And in the process I also learnt a fair bit on the attitudes of the various Japanese groups in 1945.

    And looking at Japanese civil/military relations in the 1920’s/30’s is enough to make most people think “WTF?”

    That’s what I meant about “groupsistic” as opposed to either “individualistic” or “collectivistic”; Japan seems to have a pattern of quite ferocious, even bloody, contests, between groups of various sorts (religous, clan-based, political) and often involving sponsors with “implausible deniability”.
    Out of which an overall Japanese consensus somehow emerges.
    That’s the part that totally baffles me: how and by whom is consensus determined? The switch from bitter contest to (relative) unanimity.

  44. JohnSF says:

    @Michael Reynolds:
    As an outsider I’ve said before; the 2022 elections are important.

    Things will go a lot better in 2024 if the Republicans do not hold congress and decide to invalidate an election they dislike.


    Dear Democrats:
    You do not have permission to screw this up.
    Yours sincerely,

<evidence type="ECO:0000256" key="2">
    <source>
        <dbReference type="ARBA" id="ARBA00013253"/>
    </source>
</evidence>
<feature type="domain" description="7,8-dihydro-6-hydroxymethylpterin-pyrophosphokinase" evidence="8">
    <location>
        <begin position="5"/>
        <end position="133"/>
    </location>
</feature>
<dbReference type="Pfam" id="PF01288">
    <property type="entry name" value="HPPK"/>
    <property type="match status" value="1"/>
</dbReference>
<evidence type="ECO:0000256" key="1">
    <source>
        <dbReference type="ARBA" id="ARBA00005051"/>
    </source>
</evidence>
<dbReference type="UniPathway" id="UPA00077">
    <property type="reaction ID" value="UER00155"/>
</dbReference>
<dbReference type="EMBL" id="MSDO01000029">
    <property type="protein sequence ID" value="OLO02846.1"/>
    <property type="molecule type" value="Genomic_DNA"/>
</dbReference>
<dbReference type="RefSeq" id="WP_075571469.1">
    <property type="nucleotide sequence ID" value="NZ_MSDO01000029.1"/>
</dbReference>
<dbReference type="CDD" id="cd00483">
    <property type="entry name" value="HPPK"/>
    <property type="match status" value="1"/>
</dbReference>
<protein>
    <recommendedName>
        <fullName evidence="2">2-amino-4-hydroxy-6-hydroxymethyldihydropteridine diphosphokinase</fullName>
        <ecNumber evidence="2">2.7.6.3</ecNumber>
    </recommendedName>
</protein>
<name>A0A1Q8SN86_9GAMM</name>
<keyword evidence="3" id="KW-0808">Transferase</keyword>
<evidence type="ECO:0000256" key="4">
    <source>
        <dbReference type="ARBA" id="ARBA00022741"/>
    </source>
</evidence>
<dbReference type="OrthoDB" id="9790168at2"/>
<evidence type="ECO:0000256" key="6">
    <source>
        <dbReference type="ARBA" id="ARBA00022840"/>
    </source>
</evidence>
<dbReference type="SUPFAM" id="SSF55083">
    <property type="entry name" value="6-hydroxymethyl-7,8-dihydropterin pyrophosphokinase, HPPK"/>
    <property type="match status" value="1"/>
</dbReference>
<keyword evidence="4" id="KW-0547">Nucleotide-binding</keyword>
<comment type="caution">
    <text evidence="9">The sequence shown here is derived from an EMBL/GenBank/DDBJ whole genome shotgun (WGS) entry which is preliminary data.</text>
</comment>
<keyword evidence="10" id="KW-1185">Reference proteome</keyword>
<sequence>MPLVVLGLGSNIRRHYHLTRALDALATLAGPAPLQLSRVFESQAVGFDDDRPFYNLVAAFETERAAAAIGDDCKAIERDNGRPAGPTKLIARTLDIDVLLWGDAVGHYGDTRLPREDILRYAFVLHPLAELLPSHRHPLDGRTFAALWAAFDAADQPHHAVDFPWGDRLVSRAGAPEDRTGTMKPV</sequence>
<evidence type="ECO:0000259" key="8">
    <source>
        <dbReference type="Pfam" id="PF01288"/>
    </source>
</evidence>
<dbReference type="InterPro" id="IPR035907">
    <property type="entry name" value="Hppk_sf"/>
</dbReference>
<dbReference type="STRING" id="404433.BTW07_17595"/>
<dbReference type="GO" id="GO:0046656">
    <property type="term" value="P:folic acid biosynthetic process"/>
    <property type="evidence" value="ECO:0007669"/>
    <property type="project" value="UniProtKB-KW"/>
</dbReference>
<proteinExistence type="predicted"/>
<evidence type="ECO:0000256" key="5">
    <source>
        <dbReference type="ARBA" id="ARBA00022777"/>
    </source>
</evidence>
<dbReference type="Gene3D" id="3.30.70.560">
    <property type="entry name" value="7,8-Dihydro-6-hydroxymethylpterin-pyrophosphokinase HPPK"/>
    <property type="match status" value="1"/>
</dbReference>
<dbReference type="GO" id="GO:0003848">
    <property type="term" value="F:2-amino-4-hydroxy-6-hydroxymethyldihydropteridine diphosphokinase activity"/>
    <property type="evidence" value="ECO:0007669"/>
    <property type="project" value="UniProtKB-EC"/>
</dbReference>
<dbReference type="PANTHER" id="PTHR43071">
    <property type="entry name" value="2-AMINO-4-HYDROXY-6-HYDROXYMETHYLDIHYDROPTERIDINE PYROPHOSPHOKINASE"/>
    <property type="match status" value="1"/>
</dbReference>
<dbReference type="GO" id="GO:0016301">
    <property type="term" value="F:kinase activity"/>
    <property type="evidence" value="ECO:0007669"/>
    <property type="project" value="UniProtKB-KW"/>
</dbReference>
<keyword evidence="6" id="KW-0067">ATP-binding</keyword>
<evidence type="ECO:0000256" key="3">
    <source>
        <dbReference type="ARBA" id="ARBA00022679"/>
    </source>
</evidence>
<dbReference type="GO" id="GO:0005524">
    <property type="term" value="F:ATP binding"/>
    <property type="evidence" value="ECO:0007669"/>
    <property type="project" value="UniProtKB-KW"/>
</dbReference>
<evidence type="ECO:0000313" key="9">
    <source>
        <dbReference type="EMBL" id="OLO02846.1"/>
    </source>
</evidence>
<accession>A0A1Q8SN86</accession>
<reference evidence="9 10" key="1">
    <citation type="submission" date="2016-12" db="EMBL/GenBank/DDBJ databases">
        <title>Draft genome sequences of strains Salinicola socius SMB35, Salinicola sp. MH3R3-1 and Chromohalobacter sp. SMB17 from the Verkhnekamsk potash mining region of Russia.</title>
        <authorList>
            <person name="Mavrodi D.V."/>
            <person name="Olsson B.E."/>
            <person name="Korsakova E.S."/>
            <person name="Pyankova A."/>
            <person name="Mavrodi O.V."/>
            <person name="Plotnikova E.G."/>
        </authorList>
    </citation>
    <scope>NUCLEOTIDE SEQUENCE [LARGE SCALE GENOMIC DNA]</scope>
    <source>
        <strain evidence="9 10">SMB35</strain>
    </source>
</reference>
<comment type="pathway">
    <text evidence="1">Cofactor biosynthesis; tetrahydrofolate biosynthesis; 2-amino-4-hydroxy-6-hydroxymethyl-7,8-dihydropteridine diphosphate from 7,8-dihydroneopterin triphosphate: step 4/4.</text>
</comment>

45. OzarkHillbilly says:

    @de stijl: Dreher is in major need of an editor.

    An editor can’t fix what’s wrong with him, he needs therapy.

  46. de stijl says:


    Womens rights are human rights.

    Japan and SK needs to catch up on this.

    This is me claiming authority over which I have zero say so on.

    I am uncomfortable with the way Japan and S Korea treats half of its citizens. It bugs me and will continue to bug me. I am not cool with it.

    I want a better world. Sue me.

  47. MarkedMan says:

    @OzarkHillbilly: The guy is just going deeper and deeper into loony-toons territory

  48. JohnSF says:

    @de stijl:
    Oh, I agree with you.
    Think is, we have to realise that, certainly historically, and arguably globally today, we are the exception.
    And that a very large percentage of the world simply doesn’t care what we think.